For example, if your cluster has the Prometheus label cluster: "my-cluster-name", then run this command: simple --prometheus-label cluster -l my-cluster-name

You may also need the -p flag to explicitly give Prometheus' URL.

Azure Managed Prometheus

For Azure managed Prometheus you need to generate an access token, which can be done by running the following command:

# If you are not logged in to Azure, uncomment out the following line
# az login
AZURE_BEARER=$(az account get-access-token --resource=  --query accessToken --output tsv); echo $AZURE_BEARER

Than run the following command with PROMETHEUS_URL substituted for your Azure Managed Prometheus URL:

python simple --namespace default -p PROMETHEUS_URL --prometheus-auth-header "Bearer $AZURE_BEARER"

See here about configuring labels for centralized prometheus

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Amazon Managed Prometheus

For Amazon Managed Prometheus you need to add your Prometheus link and the flag --eks-managed-prom and krr will automatically use your aws credentials

python simple -p "" --eks-managed-prom

Additional optional parameters are:

--eks-profile-name PROFILE_NAME_HERE # to specify the profile to use from your config
--eks-access-key ACCESS_KEY # to specify your access key
--eks-secret-key SECRET_KEY # to specify your secret key
--eks-service-name SERVICE_NAME # to use a specific service name in the signature
--eks-managed-prom-region REGION_NAME # to specify the region the Prometheus is in

See here about configuring labels for centralized prometheus

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Coralogix Managed Prometheus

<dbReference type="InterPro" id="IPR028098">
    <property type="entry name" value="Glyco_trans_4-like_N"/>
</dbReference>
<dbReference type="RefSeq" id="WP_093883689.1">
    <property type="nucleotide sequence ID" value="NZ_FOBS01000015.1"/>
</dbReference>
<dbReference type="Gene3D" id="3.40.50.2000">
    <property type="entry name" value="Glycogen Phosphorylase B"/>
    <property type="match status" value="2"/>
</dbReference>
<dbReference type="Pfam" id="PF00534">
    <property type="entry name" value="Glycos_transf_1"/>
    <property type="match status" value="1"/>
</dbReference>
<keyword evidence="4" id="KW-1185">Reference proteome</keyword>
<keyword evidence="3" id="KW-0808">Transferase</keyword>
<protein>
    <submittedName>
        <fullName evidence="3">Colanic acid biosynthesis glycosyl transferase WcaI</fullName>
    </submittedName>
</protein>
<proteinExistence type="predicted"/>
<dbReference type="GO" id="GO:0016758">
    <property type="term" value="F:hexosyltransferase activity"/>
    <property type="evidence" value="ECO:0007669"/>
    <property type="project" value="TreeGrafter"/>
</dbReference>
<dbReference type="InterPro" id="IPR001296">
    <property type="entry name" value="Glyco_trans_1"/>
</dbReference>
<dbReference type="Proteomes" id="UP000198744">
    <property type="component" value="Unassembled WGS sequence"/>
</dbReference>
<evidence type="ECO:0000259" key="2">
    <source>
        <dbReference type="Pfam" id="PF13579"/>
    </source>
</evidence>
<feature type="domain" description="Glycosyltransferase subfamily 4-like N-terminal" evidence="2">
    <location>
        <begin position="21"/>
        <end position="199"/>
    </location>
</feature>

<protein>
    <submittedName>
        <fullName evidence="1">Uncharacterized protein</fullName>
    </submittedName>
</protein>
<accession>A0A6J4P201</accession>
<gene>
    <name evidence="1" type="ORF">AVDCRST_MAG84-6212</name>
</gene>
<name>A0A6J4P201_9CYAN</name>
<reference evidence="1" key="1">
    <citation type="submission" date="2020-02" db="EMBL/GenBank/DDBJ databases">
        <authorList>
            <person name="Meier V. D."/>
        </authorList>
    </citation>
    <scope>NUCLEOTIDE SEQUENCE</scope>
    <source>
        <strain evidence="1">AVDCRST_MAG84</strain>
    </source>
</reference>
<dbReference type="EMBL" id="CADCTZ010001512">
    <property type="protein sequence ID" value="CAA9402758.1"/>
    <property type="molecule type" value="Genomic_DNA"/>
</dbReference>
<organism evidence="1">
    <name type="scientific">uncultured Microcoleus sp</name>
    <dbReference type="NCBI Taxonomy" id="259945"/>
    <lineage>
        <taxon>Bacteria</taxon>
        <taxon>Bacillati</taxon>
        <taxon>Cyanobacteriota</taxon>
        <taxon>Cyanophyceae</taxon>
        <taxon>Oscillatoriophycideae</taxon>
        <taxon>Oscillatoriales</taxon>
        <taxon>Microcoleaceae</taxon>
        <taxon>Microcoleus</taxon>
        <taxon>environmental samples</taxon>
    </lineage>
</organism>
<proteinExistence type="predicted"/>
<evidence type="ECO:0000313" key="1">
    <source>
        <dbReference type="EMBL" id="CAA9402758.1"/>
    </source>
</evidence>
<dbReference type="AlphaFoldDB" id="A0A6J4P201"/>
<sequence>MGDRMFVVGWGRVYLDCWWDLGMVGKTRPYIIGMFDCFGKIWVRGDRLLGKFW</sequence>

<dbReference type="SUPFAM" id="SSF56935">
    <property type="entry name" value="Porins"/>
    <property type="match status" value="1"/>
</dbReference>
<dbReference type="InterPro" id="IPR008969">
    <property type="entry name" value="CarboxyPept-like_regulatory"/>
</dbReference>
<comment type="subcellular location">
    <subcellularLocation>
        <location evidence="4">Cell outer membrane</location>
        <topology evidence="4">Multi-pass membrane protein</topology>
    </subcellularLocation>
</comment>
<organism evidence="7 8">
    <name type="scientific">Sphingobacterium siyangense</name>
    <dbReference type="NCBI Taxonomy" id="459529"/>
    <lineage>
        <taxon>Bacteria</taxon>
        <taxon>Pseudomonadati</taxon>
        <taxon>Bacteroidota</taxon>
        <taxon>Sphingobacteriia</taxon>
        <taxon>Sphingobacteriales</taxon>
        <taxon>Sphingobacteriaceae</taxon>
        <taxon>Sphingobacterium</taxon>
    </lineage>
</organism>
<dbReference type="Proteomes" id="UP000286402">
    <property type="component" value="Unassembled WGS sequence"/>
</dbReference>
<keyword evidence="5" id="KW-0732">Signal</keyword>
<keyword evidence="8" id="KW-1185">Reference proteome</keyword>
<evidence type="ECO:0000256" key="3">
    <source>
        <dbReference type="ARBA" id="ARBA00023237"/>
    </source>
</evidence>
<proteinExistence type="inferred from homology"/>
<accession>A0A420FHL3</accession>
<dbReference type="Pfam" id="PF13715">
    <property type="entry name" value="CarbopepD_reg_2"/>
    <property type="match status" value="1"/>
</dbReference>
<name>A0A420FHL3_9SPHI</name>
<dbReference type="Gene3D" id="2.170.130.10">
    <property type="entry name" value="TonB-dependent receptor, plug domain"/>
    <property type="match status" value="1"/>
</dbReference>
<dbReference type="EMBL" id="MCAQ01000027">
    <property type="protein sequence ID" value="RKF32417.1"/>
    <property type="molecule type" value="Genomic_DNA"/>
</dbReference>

For Coralogix managed Prometheus you need to specify your Prometheus link and add the flag coralogix_token with your Logs Query Key

python simple -p "https://prom-api.coralogix..." --coralogix_token

See here about configuring labels for centralized prometheus

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Grafana Cloud Managed Prometheus

For Grafana Cloud managed Prometheus you need to specify Prometheus link, Prometheus user, and an access token of your Grafana Cloud stack. The Prometheus link and user for the stack can be found on the Grafana Cloud Portal. An access token with a metrics:read scope can also be created using Access Policies on the same portal.

Next, run the following command, after setting the values of PROM_URL, PROM_USER, and PROM_TOKEN variables with your Grafana Cloud stack's Prometheus link, Prometheus user, and access token.

python simple -p $PROM_URL --prometheus-auth-header "Bearer ${PROM_USER}:${PROM_TOKEN}" --prometheus-ssl-enabled

See here about configuring labels for centralized prometheus

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Free UI for KRR recommendations

With the free Robusta SaaS platform you can: